UConn VoTeR Center Helps Ensure Accuracy of Voting Machines

Alexander Shvartsman, professor of computer science & engineering, looks over electronic voting equipment with Ph.D. student Seda Davtyan. (Peter Morenus/UConn Photo)

Alexander Shvartsman, professor of computer science & engineering, looks over electronic voting equipment with Ph.D. student Seda Davtyan. (Peter Morenus/UConn Photo)

In the build-up to the 2012 elections, a group of UConn engineers has been hard at work ensuring that defective technology doesn’t get in the way of accurate vote counts.

The UConn Voting Technology Research Center (VoTeR Center) analyzes data from AccuVote Optical Scanners (AV-OS), which are electronic ballot-counting systems. Computer science and engineering professor Alexander Shvartsman, director of the center, explains, “Ballots are auto-tabulated by the scan machines” and provide a voter-verified paper trail. This allows auditors to confirm the accuracy of each machine count.

While, according to Shvartsman, Connecticut is ahead of most other states in terms of auditing, there is always room for improvement. Hand-counting, which is the optimal way to verify ballots, can be labor-intensive and expensive. A project proposed by the VoTeR Center uses a projector and screen to display ballots for analysis, which increases the speed and accuracy of the audit. Four districts in Connecticut (yet to be determined) will pilot this project after the November election.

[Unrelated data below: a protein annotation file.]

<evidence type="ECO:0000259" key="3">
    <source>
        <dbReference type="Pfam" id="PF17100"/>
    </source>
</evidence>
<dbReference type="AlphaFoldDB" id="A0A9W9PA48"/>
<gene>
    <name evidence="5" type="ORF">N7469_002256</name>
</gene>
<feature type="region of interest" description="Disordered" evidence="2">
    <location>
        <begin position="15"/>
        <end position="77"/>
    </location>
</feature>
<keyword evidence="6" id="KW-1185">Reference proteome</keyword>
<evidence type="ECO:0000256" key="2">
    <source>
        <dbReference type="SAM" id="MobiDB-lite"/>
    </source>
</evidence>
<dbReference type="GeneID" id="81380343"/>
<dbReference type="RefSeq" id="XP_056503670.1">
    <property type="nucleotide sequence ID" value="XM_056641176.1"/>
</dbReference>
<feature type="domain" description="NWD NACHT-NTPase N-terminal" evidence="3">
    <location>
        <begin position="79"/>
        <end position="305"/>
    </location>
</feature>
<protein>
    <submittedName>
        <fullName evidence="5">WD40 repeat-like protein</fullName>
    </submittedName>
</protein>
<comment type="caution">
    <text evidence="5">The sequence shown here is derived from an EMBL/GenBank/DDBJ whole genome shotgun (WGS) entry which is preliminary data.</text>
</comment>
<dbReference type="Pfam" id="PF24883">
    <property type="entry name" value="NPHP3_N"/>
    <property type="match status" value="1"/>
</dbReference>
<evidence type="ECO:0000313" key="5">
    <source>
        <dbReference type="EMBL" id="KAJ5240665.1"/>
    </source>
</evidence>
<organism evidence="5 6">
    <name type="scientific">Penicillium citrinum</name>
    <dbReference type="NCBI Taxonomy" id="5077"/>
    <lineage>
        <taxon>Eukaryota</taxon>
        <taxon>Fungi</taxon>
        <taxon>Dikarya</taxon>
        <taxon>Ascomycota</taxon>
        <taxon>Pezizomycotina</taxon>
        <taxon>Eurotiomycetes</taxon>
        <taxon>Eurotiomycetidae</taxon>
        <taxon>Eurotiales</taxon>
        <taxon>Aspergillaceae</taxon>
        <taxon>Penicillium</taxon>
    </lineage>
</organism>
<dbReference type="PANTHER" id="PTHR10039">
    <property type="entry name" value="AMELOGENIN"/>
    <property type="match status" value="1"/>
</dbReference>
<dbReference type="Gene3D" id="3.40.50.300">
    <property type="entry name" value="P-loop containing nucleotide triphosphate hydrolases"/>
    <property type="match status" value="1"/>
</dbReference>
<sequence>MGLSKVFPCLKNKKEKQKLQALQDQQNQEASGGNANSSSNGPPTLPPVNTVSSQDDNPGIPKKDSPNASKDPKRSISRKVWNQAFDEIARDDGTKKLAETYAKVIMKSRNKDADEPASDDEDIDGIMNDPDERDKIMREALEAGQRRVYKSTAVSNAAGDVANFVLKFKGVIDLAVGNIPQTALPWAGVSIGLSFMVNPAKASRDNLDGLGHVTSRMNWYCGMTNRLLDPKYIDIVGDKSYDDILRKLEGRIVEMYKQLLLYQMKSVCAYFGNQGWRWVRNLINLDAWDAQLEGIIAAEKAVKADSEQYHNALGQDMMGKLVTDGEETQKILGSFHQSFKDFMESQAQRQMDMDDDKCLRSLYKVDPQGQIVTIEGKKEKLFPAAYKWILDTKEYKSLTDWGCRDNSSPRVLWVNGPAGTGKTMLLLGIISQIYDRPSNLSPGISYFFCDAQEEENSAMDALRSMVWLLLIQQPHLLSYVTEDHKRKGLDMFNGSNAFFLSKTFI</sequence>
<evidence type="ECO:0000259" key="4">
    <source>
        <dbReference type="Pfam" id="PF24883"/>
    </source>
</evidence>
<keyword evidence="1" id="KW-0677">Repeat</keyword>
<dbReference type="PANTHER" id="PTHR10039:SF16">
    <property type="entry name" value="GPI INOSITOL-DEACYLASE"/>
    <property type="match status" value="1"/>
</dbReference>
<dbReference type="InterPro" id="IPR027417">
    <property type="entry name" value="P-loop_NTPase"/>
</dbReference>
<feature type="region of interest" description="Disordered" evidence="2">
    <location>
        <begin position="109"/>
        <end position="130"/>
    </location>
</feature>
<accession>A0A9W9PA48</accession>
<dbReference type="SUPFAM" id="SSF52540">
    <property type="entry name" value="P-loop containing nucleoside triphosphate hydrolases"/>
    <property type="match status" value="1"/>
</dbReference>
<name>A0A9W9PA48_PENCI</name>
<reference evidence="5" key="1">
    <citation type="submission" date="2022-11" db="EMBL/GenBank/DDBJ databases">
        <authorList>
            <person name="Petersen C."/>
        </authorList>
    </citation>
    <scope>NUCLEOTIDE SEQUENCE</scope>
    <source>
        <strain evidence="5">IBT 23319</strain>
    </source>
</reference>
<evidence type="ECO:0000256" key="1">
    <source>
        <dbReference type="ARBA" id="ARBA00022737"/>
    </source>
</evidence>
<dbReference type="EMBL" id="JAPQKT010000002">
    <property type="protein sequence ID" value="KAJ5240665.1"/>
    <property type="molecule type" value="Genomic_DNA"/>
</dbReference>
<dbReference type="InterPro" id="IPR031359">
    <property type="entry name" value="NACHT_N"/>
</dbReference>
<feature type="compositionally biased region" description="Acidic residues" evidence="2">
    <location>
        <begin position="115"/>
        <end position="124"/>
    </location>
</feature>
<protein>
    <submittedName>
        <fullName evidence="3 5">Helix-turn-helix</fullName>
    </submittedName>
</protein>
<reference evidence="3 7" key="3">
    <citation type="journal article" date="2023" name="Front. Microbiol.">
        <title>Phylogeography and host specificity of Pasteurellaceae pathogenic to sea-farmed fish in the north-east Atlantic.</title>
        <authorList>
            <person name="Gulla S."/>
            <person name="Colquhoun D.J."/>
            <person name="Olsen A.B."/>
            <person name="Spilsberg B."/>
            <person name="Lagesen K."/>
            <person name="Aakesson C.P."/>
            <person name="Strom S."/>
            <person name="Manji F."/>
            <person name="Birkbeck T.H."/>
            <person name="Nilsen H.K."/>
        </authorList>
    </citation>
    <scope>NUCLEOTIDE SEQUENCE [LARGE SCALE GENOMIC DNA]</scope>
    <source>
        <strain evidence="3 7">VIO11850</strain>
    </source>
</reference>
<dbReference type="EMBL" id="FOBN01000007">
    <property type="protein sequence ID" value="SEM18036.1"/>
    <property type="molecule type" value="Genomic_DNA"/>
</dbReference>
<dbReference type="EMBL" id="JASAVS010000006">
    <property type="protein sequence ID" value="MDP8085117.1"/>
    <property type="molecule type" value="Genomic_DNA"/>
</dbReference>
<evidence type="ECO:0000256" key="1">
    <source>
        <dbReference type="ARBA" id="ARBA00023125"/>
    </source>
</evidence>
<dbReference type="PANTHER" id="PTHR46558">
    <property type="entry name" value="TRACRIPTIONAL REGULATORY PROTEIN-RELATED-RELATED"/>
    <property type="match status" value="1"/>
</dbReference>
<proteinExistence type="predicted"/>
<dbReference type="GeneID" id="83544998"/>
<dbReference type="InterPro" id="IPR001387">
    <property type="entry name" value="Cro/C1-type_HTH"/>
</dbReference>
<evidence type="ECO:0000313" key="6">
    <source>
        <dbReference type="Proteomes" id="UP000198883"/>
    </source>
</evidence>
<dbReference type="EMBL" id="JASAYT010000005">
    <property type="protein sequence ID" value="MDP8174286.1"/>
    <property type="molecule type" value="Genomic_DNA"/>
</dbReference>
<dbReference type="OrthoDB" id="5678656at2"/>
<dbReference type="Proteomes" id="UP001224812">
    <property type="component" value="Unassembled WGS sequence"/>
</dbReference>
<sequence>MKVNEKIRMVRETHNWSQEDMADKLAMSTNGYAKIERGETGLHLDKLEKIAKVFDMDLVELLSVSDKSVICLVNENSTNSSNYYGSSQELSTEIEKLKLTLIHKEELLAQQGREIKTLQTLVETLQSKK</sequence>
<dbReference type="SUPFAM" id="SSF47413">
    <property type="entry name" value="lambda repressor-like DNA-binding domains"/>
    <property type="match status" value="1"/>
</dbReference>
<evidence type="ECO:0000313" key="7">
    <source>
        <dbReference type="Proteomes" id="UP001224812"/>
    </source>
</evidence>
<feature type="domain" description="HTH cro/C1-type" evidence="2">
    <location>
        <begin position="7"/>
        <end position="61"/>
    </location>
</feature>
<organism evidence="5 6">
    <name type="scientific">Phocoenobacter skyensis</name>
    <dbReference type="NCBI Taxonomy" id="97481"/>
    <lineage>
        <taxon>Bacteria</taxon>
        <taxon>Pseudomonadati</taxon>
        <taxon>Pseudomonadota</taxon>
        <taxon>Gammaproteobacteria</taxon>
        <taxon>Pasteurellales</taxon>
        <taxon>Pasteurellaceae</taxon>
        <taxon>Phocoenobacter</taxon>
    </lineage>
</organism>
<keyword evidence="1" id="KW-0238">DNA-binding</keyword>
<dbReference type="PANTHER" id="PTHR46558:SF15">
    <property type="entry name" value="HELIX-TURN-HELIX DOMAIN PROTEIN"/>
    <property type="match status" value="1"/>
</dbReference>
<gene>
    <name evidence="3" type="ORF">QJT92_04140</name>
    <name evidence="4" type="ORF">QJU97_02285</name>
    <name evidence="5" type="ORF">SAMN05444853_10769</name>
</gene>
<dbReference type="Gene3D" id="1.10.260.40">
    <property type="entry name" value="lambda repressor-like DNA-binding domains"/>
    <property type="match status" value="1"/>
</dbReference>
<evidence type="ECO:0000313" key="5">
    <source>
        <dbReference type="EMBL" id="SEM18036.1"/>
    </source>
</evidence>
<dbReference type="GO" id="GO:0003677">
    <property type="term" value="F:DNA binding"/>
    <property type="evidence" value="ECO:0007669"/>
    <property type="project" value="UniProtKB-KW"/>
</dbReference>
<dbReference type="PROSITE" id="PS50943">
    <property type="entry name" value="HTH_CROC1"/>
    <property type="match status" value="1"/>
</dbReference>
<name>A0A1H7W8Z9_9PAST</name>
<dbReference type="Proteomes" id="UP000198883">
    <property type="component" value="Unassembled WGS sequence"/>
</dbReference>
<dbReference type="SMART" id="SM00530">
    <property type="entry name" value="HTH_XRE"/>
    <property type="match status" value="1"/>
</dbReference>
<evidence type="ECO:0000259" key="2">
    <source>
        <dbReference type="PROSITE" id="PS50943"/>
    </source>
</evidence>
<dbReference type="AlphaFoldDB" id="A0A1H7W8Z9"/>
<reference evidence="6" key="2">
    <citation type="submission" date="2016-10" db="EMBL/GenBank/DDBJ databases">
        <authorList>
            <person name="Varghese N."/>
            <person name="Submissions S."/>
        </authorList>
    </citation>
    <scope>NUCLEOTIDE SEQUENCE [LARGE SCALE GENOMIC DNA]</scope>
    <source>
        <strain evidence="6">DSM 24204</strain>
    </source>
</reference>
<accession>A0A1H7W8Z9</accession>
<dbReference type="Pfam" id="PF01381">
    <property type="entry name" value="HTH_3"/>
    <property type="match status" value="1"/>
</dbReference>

Another pilot that is currently underway involves helping the state move to newer technology with regard to the memory cards inside the voting machines. The memory cards contain specific information for each election, which is sent to polling locations across the state. When data loss occurs on these cards, it is generally caused by weak batteries on the cards. A new version of these cards, which was part of a pilot for the primary elections and will continue into tomorrow’s election, does not require batteries for operation.

Shvartsman says that the VoTeR Center and Secretary of State’s Office are working closely together to improve the overall voting and audit processes. The VoTeR Center team, in addition to Shvartsman, includes three other faculty members from the Department of Computer Science & Engineering, professors Aggelos Kiayias, Laurent Michel, and Alexander Russell. Also integral to the Center’s success are research faculty member Suzanne Mello Stark, research associate Tigran Antonyan, and UConn students Seda Davtyan, Russell Jancewicz, Eugene Kovalev, Justin Neumann, and Peter Zafetti.

For more information, see this video from the School of Engineering: